Mississippi schools protecting students and staff against Swine Flu

By Trang Pham-Bui - bio | email

LONG BEACH, MS (WLOX) - The Swine Flu has now spread to at least 16 states in the U.S., forcing hundreds of schools to close.  There are no cases in Mississippi.  However, on Friday, Mississippi's Superintendent of Education will announce safety measures and steps schools should take, if they have a confirmed case of the Swine Flu.

South Mississippi schools are already taking precautions.

"Has anybody in this room ever been sick?" Rachel Lacy asked a class on Thursday.

Just about every hand went up.

Rachel Lacy is a counselor at Reeves Elementary School in Long Beach.

"Does anybody know what makes us sick? What are those tiny little things?" Lacy asked.

"Germs!" the students shouted.

Lacy and school nurses are going from class to class, talking to the children about preventing the spread of viruses.  They showed the students the proper way to cough and sneeze.

"We do it with our arms," a little boy answered.

"That's right. We cough or sneeze into our elbow," Lacy said.

They also explained why everyone should thoroughly wash their hands.

"We're teaching them 20 seconds, which is about the length of time it would take to sing 'Happy Birthday,'" said Lacy. "If you feel bad, then you're not going to be able to sit and concentrate. So we're really going to go back to the basics with them, hygiene and hand washing."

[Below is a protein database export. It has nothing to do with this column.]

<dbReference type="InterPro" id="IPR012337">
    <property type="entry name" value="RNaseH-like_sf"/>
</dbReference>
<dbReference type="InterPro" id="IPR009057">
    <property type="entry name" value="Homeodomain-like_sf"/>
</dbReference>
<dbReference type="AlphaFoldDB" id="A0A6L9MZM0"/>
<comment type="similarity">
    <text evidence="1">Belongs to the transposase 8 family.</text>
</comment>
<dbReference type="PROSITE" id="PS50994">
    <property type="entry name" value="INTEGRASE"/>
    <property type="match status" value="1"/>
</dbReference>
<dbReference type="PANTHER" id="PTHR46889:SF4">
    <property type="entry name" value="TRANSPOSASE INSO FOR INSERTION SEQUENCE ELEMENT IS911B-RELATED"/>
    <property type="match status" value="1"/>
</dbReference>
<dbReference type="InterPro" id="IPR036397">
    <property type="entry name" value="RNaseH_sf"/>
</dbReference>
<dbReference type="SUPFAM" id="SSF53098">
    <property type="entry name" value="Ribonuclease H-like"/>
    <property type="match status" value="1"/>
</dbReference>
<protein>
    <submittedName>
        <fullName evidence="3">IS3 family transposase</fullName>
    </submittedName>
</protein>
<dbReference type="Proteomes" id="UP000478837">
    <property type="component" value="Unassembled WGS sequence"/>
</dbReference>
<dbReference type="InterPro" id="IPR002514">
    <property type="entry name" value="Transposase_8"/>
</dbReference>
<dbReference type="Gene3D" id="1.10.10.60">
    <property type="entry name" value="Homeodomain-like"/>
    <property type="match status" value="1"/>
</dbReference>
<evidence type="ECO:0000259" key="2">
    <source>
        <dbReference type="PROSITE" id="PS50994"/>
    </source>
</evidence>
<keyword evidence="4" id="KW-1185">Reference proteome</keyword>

Reeves Elementary and other schools in Long Beach began reinforcing these basic lessons after news of the deadly Swine Flu erupted recently. Infections have forced hundreds of schools to close in other parts of the country, including our neighboring state of Alabama.

"We ordered individual hand sanitizers for each classroom," said Long Beach School Superintendent Carrolyn Hamilton.  "The CDC recommends at least 60 percent alcohol-based in order for it to be effective against the Swine Flu."

The children rub the sanitizers on their hands when they arrive on campus, and again when they get ready to go home.

"We also ordered sanitizers for our custodians to use and so we stepped up wiping down surfaces, door handles, sinks, those common areas where germs can spread," she added.

Superintendents have another reason to be concerned about a potential outbreak of the flu.  With state tests coming up in a couple of weeks and final exams on the way, they want to make sure their students are physically healthy to finish out the year strong.

"We'll be sending home notes to parents explaining what we're doing at school, and asking them if their child is sick, please keep them home," Hamilton said.

"We want to make sure that they're healthy, because if they come to school sick, they're really not learning," said Lacy.

Other school districts are taking precautions as well, including cleaning athletic facilities more thoroughly and disinfecting school buses after they drop off the children.

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